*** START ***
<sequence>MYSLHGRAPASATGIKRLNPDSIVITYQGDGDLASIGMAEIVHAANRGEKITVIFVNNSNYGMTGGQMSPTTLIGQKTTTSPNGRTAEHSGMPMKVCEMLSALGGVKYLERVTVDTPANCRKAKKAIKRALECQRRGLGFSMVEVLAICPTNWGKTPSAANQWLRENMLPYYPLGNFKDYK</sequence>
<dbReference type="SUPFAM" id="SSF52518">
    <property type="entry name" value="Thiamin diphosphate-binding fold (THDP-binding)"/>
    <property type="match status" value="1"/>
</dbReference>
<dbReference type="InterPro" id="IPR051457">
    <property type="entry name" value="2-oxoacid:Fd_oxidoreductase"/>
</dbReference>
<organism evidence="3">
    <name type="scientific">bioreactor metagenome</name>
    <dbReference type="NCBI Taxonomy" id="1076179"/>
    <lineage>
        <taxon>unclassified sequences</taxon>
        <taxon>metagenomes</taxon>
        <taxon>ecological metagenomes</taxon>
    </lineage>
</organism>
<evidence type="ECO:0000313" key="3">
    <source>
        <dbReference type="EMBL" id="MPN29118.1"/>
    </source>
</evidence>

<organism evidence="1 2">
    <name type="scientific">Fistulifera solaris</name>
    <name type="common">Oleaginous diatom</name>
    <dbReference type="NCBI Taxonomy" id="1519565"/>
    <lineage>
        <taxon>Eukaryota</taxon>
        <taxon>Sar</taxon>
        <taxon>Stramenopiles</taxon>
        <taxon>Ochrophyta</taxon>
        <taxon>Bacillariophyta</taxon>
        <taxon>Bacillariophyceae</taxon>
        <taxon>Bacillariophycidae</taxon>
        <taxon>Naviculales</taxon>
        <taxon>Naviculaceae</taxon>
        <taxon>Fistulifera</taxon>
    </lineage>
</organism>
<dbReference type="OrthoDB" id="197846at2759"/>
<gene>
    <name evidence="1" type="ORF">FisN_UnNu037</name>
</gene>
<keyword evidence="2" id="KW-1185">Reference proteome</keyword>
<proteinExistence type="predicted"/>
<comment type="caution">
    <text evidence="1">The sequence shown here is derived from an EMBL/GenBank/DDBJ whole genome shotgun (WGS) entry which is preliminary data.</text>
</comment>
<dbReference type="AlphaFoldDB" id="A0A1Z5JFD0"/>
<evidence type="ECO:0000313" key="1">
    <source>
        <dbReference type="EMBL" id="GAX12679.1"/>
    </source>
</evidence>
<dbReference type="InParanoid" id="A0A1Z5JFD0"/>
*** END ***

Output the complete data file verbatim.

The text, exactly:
<sequence>MYSLHGRAPASATGIKRLNPDSIVITYQGDGDLASIGMAEIVHAANRGEKITVIFVNNSNYGMTGGQMSPTTLIGQKTTTSPNGRTAEHSGMPMKVCEMLSALGGVKYLERVTVDTPANCRKAKKAIKRALECQRRGLGFSMVEVLAICPTNWGKTPSAANQWLRENMLPYYPLGNFKDYK</sequence>
<dbReference type="SUPFAM" id="SSF52518">
    <property type="entry name" value="Thiamin diphosphate-binding fold (THDP-binding)"/>
    <property type="match status" value="1"/>
</dbReference>
<dbReference type="InterPro" id="IPR051457">
    <property type="entry name" value="2-oxoacid:Fd_oxidoreductase"/>
</dbReference>
<organism evidence="3">
    <name type="scientific">bioreactor metagenome</name>
    <dbReference type="NCBI Taxonomy" id="1076179"/>
    <lineage>
        <taxon>unclassified sequences</taxon>
        <taxon>metagenomes</taxon>
        <taxon>ecological metagenomes</taxon>
    </lineage>
</organism>
<evidence type="ECO:0000313" key="3">
    <source>
        <dbReference type="EMBL" id="MPN29118.1"/>
    </source>
</evidence>

<organism evidence="1 2">
    <name type="scientific">Fistulifera solaris</name>
    <name type="common">Oleaginous diatom</name>
    <dbReference type="NCBI Taxonomy" id="1519565"/>
    <lineage>
        <taxon>Eukaryota</taxon>
        <taxon>Sar</taxon>
        <taxon>Stramenopiles</taxon>
        <taxon>Ochrophyta</taxon>
        <taxon>Bacillariophyta</taxon>
        <taxon>Bacillariophyceae</taxon>
        <taxon>Bacillariophycidae</taxon>
        <taxon>Naviculales</taxon>
        <taxon>Naviculaceae</taxon>
        <taxon>Fistulifera</taxon>
    </lineage>
</organism>
<dbReference type="OrthoDB" id="197846at2759"/>
<gene>
    <name evidence="1" type="ORF">FisN_UnNu037</name>
</gene>
<keyword evidence="2" id="KW-1185">Reference proteome</keyword>
<proteinExistence type="predicted"/>
<comment type="caution">
    <text evidence="1">The sequence shown here is derived from an EMBL/GenBank/DDBJ whole genome shotgun (WGS) entry which is preliminary data.</text>
</comment>
<dbReference type="AlphaFoldDB" id="A0A1Z5JFD0"/>
<evidence type="ECO:0000313" key="1">
    <source>
        <dbReference type="EMBL" id="GAX12679.1"/>
    </source>
</evidence>
<dbReference type="InParanoid" id="A0A1Z5JFD0"/>